I got the board fully populated yesterday, plus I made a heat sink out of a piece of ¼” × ¾” aluminum bar stock. The heat sink makes an enormous difference. Before using it, running a small motor at low power for 20–30 seconds was enough to make the H-bridge uncomfortably hot. Now running the same 12v motor stalled at full current (3A) for a full minute raises the temperature only to 100ºF.
The motor got warmer than that, and I think I burned it out, since it no longer runs and has a 400kΩ resistance. I’m not really surprised—it was a cheap door-lock actuator, and only intended to be used with fraction of a second pulses. Further testing will require a more robust motor.
As you can see from the photo, the screw terminal for motor 4 (second from the bottom) is a bit crooked—I’ll have to unsolder it and straighten it. For the HexMotor 2 board, I’ll use slightly smaller holes so alignment is easier.
The thermal grease I used (Cooler Master IceFusion High Performance Thermal Compound 40G RG-ICF-CWR2-GP) was more liquid than I expected, especially since it comes with a little spatula for applying it. I had to put on a fairly thick layer, because the aluminum extrusion was not very smooth, and when I tightened the bolts the stuff oozed out making a sticky mess. Next time, I’ll sand the aluminum smooth first and use much less thermal grease.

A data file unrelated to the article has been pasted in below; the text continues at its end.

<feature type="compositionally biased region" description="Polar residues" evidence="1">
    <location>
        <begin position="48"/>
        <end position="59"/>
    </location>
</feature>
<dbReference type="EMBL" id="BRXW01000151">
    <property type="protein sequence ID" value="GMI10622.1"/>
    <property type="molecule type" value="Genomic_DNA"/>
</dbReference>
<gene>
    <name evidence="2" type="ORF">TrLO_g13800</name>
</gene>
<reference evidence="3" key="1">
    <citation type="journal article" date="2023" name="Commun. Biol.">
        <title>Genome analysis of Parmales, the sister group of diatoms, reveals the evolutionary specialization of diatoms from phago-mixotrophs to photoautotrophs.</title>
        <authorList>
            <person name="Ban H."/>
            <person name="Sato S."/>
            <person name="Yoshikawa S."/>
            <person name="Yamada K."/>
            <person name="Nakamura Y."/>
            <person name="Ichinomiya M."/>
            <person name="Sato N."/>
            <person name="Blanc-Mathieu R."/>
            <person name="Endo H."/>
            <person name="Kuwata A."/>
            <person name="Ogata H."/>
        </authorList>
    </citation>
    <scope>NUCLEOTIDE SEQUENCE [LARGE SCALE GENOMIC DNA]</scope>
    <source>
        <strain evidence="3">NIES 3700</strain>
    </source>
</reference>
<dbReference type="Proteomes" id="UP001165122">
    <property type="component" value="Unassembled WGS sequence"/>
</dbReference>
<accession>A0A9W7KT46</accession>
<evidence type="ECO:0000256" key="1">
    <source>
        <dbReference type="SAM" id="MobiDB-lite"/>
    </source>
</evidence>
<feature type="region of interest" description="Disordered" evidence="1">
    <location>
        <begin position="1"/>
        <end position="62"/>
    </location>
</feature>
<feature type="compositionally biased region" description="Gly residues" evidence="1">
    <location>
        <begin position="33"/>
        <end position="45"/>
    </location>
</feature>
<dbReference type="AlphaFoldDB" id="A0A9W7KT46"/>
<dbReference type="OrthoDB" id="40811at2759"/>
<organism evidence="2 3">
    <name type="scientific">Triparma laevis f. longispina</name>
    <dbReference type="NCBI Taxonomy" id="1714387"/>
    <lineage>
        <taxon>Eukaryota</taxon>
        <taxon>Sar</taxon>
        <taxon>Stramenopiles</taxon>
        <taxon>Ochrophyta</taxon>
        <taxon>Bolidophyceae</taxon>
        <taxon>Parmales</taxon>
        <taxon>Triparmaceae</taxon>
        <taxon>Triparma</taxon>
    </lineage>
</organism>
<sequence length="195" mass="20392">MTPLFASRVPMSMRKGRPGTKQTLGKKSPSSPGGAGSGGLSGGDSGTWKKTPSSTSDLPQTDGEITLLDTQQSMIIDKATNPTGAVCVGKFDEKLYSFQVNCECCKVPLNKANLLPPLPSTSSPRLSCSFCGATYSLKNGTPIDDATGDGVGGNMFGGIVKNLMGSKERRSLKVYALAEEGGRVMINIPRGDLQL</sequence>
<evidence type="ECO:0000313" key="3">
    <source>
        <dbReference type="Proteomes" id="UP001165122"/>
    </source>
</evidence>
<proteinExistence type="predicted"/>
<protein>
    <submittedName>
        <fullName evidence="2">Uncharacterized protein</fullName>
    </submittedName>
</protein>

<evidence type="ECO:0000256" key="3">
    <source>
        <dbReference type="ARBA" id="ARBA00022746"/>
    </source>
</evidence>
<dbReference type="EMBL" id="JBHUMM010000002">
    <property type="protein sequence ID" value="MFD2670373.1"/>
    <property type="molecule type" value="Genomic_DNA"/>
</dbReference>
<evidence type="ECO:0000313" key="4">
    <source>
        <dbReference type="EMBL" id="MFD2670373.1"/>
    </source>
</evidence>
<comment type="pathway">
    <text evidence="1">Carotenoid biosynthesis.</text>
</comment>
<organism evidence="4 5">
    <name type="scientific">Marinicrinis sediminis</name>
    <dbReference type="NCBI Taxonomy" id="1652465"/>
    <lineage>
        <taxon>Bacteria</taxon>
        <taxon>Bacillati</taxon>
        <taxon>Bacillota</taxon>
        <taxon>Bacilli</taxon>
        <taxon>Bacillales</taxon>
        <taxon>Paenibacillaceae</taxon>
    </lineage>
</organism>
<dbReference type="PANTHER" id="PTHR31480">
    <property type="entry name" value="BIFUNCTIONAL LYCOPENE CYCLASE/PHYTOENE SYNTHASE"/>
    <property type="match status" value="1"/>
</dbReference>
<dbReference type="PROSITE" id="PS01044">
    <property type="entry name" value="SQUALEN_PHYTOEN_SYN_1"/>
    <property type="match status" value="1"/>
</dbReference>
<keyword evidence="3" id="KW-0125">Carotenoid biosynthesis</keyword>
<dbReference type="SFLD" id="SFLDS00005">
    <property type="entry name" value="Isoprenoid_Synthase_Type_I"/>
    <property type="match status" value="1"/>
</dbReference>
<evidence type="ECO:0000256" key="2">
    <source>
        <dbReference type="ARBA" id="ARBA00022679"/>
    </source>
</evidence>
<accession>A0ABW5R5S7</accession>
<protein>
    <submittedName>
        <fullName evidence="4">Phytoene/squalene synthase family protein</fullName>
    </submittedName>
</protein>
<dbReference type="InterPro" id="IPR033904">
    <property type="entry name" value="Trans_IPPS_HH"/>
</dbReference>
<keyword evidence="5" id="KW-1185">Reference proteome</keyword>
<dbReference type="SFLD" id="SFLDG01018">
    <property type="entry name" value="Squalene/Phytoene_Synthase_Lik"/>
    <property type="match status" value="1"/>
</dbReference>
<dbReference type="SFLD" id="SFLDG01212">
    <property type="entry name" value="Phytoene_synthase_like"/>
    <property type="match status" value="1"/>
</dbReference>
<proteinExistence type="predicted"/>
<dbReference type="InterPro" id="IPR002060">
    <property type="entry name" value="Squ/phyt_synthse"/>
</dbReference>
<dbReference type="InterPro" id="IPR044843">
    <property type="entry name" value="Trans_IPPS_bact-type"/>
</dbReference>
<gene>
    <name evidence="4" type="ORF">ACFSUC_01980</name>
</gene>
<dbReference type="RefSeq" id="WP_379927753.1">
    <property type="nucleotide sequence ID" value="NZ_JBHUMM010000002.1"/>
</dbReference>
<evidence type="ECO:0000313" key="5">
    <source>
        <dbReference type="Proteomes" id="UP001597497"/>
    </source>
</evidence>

Closeup, showing the excess thermal grease puddling under the H-bridges, where it is very difficult to wipe off.
This closeup photo, in addition to showing the pooled excess thermal grease, shows the header pins with shorting jumpers to configure the H-bridges for either lock antiphase or sign-magnitude control. (Because of the last-minute change from TLE-5205 to TLE-5206 chips, the silk-screen labeling of the header pins is wrong—this board is actually configured for sign-magnitude throughout not lock antiphase.
The photos also show that I did not leave room for the heat sink between the electrolytic capacitors. The HexMotor 2.0 board will fix this problem also.
The HexMotor software now can handle 3 different boards: the HexMotor rev 1.3 board shown here, the Adafruit Motor Shield, and the HexMotor rev 2 board, which I am just about done fussing with the design for. I’ve only tested with an Arduino Duemilanove board, but the software should work with an Arduino Mega as well.
Tagged: Arduino, H-bridge, heat sink, motor controller, Printed circuit board, thermal grease